Pin-Joe Ko, B.A. ~ Graduate Student (Department of Biology)
Pin-Joe obtained a B.A. in Biology from Columbia University, where he was an I.I. Rabi Scholar. In the Dixon lab, Pin-Joe is investigating the regulation of cell death by lipid metabolism and especially protein palmitoylation. Pin-Joe has reviewed the connection between protein palmitoylation and cancer and has also co-authored our study of monounsaturated fatty acids and ferroptosis and the role of lipid metabolism in cell death. Pin-Joe's preliminary work garnered a prize for best poster at the 2016 Stanford Cellular and Molecular Biology Research Symposium, and his PhD thesis was awarded the Yanofsky Prize in Molecular Biology, which goes to the most outstanding graduate student working in this field. Pin-Joe was the primary mentor for Stanford undergrad Claire Woodrow (2016 VPUE summer student, Bio 199 student, etc).
Zintis Inde, B.Sc. ~ Graduate Student (Cancer Biology Program)
Zintis graduated from Brown University with a B.Sc. in Biology. Prior to joining the Cancer Biology Program at Stanford, Zintis worked for two years in the Greengard lab at Rockefeller University, studying the cellular and molecular features of depression. For his Ph.D. thesis, Zintis is studying cell death in response to metabolic perturbations at the single-cell level. Zintis was awarded a Graduate Fellowship from the National Science Foundation (NSF) to support his work in the the lab. His preliminary work won a presentation prize at the 2017 Stanford Cancer Biology retreat. In 2018, Zintis published a comprehensive review on the impact of non-genetic heterogeneity on drug-induced cancer cell death. In addition to his own experiments, Zintis has mentored Stanford undergrad and 2017 VPUE summer student Kyle Denton. Outside the lab, Zintis is past-president of the Stanford Biosciences Student Association (SBSA).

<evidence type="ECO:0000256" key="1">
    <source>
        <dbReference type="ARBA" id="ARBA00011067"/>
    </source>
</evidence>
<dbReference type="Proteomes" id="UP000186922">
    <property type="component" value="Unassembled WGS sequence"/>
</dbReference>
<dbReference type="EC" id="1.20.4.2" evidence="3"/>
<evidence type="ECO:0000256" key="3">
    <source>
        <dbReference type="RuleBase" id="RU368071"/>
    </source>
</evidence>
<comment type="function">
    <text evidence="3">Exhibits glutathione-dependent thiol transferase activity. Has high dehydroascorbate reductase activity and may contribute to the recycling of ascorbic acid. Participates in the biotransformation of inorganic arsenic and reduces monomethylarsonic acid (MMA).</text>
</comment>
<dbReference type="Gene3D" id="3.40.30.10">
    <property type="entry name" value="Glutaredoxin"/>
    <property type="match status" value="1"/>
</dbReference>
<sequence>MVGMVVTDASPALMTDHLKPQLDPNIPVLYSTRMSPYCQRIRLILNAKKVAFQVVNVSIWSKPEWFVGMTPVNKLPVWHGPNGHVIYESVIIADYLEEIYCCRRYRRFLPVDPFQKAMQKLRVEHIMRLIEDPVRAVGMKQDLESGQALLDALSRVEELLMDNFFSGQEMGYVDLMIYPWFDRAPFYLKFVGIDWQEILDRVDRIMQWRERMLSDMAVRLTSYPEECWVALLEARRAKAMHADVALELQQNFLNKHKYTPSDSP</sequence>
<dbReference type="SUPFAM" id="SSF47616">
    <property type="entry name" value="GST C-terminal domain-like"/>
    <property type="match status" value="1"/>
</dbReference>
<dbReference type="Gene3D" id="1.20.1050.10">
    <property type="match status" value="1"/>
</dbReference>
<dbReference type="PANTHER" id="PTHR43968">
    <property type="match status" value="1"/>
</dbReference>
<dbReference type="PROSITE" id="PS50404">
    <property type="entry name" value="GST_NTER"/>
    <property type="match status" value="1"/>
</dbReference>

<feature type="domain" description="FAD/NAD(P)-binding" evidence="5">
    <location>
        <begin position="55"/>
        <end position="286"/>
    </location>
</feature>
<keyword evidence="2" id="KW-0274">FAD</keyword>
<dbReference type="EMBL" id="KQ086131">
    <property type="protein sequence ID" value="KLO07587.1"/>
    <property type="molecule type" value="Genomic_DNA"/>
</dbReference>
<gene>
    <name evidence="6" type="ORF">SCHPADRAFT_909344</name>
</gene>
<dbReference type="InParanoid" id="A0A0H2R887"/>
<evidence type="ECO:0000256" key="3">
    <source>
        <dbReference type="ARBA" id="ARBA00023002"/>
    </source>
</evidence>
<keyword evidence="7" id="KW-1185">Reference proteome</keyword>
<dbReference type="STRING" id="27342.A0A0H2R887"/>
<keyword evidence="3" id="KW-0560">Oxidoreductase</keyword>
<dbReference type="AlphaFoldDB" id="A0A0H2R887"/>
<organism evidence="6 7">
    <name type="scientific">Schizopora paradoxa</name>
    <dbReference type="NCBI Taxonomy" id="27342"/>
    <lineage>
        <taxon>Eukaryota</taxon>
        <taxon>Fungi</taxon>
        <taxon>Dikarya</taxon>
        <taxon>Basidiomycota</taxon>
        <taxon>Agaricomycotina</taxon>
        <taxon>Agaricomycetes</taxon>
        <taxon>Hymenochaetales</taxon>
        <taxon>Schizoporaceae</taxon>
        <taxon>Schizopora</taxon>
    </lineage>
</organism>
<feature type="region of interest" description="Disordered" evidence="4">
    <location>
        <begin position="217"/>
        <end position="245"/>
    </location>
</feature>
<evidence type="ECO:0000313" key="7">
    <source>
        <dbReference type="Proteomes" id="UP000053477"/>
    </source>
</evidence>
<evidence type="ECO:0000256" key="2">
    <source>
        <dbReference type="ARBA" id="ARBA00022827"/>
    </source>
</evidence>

Giovanni Forcina, B.Sc. ~ Graduate Student (Biology, Chemical Biology Interface program), joint with Carolyn Bertozzi (Chemistry)
Giovanni completed his B.Sc. in Molecular Biophysics and Biochemistry at Yale University. As an undergraduate with Scott Strobel, Giovanni isolated and characterized a number of new fungal species and natural products from the Ecuadorian rainforest. He then worked as a technician in the Dixon laboratory for two years, and was first author on our study describing scalable time-lapse analysis of cell death kinetics. Gio then joined the Dixon and Bertozzi labs as a joint graduate student as part of the Department of Biology and also the Chemical/Biology Interface training program. As a Ph.D. student Gio is investigating the regulation of cell death by protein glycosylation. To date, he co-authored our study of monounsaturated fatty acids and ferroptosis, and a review of the role of GPX4 in ferroptosis. His work in the Dixon and Bertozzi labs is supported by a Stanford Graduate Fellowship (SGF) and a Graduate Fellowship from the National Science Foundation (NSF).
David Armenta, B.Sc. ~ Graduate Student (Biology)